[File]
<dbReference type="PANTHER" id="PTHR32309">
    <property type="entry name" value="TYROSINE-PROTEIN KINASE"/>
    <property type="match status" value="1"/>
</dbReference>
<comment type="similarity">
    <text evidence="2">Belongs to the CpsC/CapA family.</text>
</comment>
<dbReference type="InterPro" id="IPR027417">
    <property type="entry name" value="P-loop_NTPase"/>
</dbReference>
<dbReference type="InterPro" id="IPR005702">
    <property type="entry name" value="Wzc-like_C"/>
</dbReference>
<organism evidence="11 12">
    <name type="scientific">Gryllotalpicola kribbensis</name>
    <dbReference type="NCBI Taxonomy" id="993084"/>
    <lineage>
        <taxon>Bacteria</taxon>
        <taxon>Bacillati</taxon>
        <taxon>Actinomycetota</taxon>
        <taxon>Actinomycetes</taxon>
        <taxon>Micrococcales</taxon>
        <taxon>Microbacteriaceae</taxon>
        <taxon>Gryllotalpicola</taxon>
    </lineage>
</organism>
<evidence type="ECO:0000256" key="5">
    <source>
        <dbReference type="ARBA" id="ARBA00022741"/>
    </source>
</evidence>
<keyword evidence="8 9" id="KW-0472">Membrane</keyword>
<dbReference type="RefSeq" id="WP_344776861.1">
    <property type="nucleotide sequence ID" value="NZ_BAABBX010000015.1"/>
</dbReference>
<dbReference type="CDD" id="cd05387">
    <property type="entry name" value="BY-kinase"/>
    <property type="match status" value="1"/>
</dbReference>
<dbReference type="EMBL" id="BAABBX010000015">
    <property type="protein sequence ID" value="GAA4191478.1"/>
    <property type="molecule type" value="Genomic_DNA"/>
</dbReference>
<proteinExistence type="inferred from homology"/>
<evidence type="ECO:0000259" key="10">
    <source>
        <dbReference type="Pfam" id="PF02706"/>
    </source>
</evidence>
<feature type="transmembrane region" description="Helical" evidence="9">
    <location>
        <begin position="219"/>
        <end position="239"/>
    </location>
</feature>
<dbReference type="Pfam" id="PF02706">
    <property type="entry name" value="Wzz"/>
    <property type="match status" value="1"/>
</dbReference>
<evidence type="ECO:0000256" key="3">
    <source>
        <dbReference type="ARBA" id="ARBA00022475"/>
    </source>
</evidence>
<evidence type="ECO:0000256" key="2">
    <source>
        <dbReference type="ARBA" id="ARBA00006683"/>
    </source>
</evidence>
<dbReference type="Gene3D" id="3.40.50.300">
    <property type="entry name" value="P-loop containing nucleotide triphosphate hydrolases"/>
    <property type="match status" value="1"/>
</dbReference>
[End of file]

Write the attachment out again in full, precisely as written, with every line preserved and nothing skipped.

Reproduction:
<dbReference type="PANTHER" id="PTHR32309">
    <property type="entry name" value="TYROSINE-PROTEIN KINASE"/>
    <property type="match status" value="1"/>
</dbReference>
<comment type="similarity">
    <text evidence="2">Belongs to the CpsC/CapA family.</text>
</comment>
<dbReference type="InterPro" id="IPR027417">
    <property type="entry name" value="P-loop_NTPase"/>
</dbReference>
<dbReference type="InterPro" id="IPR005702">
    <property type="entry name" value="Wzc-like_C"/>
</dbReference>
<organism evidence="11 12">
    <name type="scientific">Gryllotalpicola kribbensis</name>
    <dbReference type="NCBI Taxonomy" id="993084"/>
    <lineage>
        <taxon>Bacteria</taxon>
        <taxon>Bacillati</taxon>
        <taxon>Actinomycetota</taxon>
        <taxon>Actinomycetes</taxon>
        <taxon>Micrococcales</taxon>
        <taxon>Microbacteriaceae</taxon>
        <taxon>Gryllotalpicola</taxon>
    </lineage>
</organism>
<evidence type="ECO:0000256" key="5">
    <source>
        <dbReference type="ARBA" id="ARBA00022741"/>
    </source>
</evidence>
<keyword evidence="8 9" id="KW-0472">Membrane</keyword>
<dbReference type="RefSeq" id="WP_344776861.1">
    <property type="nucleotide sequence ID" value="NZ_BAABBX010000015.1"/>
</dbReference>
<dbReference type="CDD" id="cd05387">
    <property type="entry name" value="BY-kinase"/>
    <property type="match status" value="1"/>
</dbReference>
<dbReference type="EMBL" id="BAABBX010000015">
    <property type="protein sequence ID" value="GAA4191478.1"/>
    <property type="molecule type" value="Genomic_DNA"/>
</dbReference>
<proteinExistence type="inferred from homology"/>
<evidence type="ECO:0000259" key="10">
    <source>
        <dbReference type="Pfam" id="PF02706"/>
    </source>
</evidence>
<feature type="transmembrane region" description="Helical" evidence="9">
    <location>
        <begin position="219"/>
        <end position="239"/>
    </location>
</feature>
<dbReference type="Pfam" id="PF02706">
    <property type="entry name" value="Wzz"/>
    <property type="match status" value="1"/>
</dbReference>
<evidence type="ECO:0000256" key="3">
    <source>
        <dbReference type="ARBA" id="ARBA00022475"/>
    </source>
</evidence>
<evidence type="ECO:0000256" key="2">
    <source>
        <dbReference type="ARBA" id="ARBA00006683"/>
    </source>
</evidence>
<dbReference type="Gene3D" id="3.40.50.300">
    <property type="entry name" value="P-loop containing nucleotide triphosphate hydrolases"/>
    <property type="match status" value="1"/>
</dbReference>